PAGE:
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Tacoma's rise in homicides echoes national trend for 2020

At 29 homicides so far this year, Tacoma hasn't seen statistics that high since the early 1990s.

TACOMA, Wash. — Before 10 a.m. Tuesday, a man was found shot inside a Tacoma motel, who later died at the hospital.

On Friday, two men were shot on East 60th Street. One died. Tacoma Police have a reward out to find the killer through Crime Stoppers. 

These are two of the 29 homicides that have happened in the city this year, the highest in a single year since the early 90s. 

"It is a 26% increase over last year," said Wendy Haddow, public information officer for the Tacoma Police Department. 

"We understand that this can cause fear and stress."

She says this not only is this an increase, but the homicides also have a variety of different motives and happened in all parts of the city.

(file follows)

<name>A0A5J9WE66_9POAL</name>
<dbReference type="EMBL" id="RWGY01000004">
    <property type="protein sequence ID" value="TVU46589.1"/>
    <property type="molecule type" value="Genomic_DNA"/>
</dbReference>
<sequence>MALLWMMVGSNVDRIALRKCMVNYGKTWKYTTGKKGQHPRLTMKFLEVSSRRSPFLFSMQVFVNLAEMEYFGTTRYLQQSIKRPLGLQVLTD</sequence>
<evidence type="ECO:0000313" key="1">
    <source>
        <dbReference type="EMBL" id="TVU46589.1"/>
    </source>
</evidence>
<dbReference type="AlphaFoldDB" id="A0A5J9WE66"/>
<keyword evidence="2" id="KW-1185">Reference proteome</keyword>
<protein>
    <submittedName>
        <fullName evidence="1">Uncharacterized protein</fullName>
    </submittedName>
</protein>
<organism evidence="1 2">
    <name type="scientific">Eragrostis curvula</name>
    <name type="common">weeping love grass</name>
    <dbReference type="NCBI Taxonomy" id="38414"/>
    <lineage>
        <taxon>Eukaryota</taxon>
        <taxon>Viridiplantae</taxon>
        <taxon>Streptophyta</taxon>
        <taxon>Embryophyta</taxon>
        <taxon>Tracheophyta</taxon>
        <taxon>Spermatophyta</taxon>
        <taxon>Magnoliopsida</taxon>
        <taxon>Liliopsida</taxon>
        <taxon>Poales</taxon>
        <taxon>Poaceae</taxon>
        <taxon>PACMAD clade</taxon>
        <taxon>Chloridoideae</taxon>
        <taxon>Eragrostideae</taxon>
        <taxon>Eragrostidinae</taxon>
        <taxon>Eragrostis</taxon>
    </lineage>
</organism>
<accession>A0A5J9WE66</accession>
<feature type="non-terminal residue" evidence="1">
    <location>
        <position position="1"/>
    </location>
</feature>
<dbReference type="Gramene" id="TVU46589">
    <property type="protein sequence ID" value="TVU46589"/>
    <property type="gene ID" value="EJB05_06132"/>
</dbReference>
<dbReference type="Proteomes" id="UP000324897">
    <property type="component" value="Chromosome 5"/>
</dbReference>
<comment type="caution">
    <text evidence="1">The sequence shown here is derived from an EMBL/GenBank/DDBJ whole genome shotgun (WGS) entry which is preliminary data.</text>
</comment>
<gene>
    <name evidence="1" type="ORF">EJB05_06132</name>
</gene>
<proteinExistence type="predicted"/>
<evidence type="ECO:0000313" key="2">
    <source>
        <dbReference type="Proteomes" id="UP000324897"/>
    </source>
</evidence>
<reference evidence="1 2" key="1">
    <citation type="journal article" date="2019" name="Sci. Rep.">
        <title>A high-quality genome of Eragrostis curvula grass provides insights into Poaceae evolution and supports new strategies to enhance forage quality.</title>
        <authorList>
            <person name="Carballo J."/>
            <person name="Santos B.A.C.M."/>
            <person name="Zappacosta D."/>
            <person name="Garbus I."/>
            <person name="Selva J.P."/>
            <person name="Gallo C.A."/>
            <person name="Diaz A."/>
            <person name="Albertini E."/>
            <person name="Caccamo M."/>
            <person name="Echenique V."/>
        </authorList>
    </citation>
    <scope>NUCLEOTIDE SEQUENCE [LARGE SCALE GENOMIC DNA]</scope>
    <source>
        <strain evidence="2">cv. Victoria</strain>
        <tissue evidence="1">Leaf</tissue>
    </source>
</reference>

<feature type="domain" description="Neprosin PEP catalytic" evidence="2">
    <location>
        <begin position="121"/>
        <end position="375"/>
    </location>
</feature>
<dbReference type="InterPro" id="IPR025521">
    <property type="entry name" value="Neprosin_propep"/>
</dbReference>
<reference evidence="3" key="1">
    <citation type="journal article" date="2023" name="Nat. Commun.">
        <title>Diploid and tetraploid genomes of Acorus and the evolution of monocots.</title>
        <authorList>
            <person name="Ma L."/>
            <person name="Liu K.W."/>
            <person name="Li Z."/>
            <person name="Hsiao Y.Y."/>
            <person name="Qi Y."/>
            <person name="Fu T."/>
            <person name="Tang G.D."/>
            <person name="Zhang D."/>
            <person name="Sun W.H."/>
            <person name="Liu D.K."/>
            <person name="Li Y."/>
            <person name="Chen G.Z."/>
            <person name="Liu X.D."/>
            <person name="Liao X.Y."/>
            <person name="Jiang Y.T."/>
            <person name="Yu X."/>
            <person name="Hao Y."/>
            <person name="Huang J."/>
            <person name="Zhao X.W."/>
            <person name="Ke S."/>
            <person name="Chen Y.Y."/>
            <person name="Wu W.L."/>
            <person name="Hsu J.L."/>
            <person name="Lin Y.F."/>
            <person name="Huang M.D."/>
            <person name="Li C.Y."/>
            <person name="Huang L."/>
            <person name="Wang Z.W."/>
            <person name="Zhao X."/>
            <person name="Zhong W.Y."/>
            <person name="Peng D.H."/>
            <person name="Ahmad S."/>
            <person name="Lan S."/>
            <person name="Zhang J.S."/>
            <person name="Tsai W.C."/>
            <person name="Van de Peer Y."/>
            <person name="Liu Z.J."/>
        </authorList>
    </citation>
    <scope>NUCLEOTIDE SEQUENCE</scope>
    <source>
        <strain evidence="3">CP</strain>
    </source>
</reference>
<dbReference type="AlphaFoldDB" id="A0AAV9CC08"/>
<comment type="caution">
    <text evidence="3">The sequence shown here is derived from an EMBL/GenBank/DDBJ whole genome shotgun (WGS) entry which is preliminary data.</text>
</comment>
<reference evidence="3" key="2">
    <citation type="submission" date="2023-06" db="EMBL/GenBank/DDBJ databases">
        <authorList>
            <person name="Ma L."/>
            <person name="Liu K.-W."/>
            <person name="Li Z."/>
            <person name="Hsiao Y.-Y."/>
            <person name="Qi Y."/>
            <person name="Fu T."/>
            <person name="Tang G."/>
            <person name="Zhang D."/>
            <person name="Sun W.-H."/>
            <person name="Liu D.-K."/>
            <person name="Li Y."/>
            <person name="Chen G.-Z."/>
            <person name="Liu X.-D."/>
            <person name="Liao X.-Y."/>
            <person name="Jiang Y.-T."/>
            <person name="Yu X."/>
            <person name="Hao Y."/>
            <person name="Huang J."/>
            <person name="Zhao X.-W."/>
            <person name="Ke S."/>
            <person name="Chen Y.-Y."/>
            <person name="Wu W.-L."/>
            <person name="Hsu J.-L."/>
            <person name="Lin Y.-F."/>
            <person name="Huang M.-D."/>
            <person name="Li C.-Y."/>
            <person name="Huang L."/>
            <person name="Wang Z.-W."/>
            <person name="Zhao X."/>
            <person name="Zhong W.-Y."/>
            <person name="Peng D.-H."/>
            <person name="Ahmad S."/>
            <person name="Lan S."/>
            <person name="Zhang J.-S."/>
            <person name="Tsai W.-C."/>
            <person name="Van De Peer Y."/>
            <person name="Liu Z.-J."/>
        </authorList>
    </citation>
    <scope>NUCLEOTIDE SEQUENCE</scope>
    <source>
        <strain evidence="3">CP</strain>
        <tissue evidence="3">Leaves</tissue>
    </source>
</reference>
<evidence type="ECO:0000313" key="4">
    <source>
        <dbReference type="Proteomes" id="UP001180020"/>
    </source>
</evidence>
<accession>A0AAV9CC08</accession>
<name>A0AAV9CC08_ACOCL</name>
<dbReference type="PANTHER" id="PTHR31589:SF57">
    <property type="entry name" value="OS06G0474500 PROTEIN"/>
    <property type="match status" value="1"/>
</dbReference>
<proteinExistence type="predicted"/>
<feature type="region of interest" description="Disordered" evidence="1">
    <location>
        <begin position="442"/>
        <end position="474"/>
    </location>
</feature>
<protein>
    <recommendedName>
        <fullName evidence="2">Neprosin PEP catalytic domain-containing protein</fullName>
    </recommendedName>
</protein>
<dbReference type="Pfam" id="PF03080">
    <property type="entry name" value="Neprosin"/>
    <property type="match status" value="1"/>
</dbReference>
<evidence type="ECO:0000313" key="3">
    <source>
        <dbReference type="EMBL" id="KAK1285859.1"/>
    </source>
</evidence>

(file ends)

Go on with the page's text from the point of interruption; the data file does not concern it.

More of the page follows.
"We have some that are drug-related. Yes, some that are gang-related. We have some that started out as a basic argument," Haddow said.

She also said they've had shootings related to mental health.

She said it's too early to draw conclusions between the rise in shootings and the pandemic, but that other areas nationwide have seen a similar rise in homicides.

"I can say that we are mirroring a national trend right now that you can see through many different cities and agencies," said Haddow.

In October, the FBI reported that the homicide rate across the country between January and June rose 15% compared to the same time period in 2019.

In Seattle, the increase has been even greater. In 2019, there were 28 homicides in Seattle. With one more month to go in 2020, that number has nearly doubled, with 55 homicides reported this year.

While a common denominator may or may not exist, Haddow promised her department is doing what they can to bring justice during what's been on many levels, a challenging year.

"Our officers and our detectives and our command staff are working very hard to do as much as we can to get the cases solved, to address those fears, and to get resources in place so that we can try to prevent other instances of violence from happening."

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